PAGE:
1981-1983Chapter 25Experiences


Experiences | Sahajayoga Reviews

Many will remember pujas when Shri Mataji used to hand out gifts at the end, sitting tirelessly on stage into the small hours oblivious both to the cold and the late hour. She would also often give spontaneously to those who came to Her home. Should any guest express pleasure on seeing an object, or should their eyes even linger momentarily on a piece of art, they risked going home with it.

‘Please have it! I was wondering what I was going to give you,’ Shri Mataji would implore.
The gifts given often expressed both Shri Mataji’s great love for Her children– and Her great sense of humour. I recall someone once being given a beautiful ceramic cockerel; in Her own words this was to help them wake up in the morning!
There were also days when Shri Mataji would decide to ‘sort out’ surplus belongings. One would find Her seated among a sea of objects piled up around Her; from saris to crockery. She would then rapidly distribute these vibrated items to the delight of those present. Each gift given so spontaneously, and seemingly randomly, was always highly pertinent to the recipient.
During one of those great sorting out days Shri Mataji was in full flow, hardly looking down at the next object to be given, when She spotted me and said, ‘I want to give something for your father,’ (he had recently come into Sahaj). As She reached down Her hand touched a small ornamental brass wagon, the wagon was carrying an elegant crystal drinks decanter and six crystal glasses, just the ornamental horses were missing to pull the cart. As Shri Mataji handed it to me to carry home, the private significance of the gift was not lost and we shared a little smile as I bowed down in thanks.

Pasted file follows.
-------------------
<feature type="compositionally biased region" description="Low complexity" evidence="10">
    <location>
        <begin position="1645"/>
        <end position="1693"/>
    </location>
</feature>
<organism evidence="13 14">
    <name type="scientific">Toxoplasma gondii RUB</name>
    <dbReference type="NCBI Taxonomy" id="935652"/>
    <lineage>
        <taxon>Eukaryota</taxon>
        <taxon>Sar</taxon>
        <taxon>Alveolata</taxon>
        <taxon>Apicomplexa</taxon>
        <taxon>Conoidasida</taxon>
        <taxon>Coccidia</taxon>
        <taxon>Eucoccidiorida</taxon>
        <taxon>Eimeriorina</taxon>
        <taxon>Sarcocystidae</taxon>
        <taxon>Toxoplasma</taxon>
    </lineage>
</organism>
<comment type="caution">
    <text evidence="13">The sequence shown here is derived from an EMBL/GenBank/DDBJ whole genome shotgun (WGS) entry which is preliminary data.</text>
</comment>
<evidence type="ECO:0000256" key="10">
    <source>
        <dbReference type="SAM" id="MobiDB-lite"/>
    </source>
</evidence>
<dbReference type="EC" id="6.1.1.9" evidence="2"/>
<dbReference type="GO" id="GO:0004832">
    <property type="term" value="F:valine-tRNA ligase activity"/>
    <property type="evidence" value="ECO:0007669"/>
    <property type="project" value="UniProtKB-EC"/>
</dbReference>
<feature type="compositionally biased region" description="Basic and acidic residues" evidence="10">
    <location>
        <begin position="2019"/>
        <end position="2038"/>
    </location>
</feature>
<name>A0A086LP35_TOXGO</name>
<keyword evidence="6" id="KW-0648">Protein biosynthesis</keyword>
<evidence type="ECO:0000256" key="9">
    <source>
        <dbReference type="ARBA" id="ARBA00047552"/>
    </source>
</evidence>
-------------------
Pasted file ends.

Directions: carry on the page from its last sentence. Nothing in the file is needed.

As mentioned in an earlier recollection, when all our family first came to Sahaj my father held back from meeting Shri Mataji because he felt ashamed to still be drinking alcohol. Though a life-long seeker, he had struggled to give up drinking. Many times he had gone ‘on the wagon’ – this was the special expression he always used for a period of abstaining, these periods usually lasted no more than six months. One day Shri Mataji asked why he wouldn’t come and my mum told about him wanting to stop drinking completely before meeting Her.

‘But that’s My job! Doesn’t he know it? It’s My job to wash all the sins of the seekers away,’ I remember Shri Mataji exclaiming.

Soon after, he put away his fears and did come to Her Lotus Feet, and as a happy by-product of his self-realisation, was able to stay ‘on the wagon’ till the end of his days.

Danya Martoglio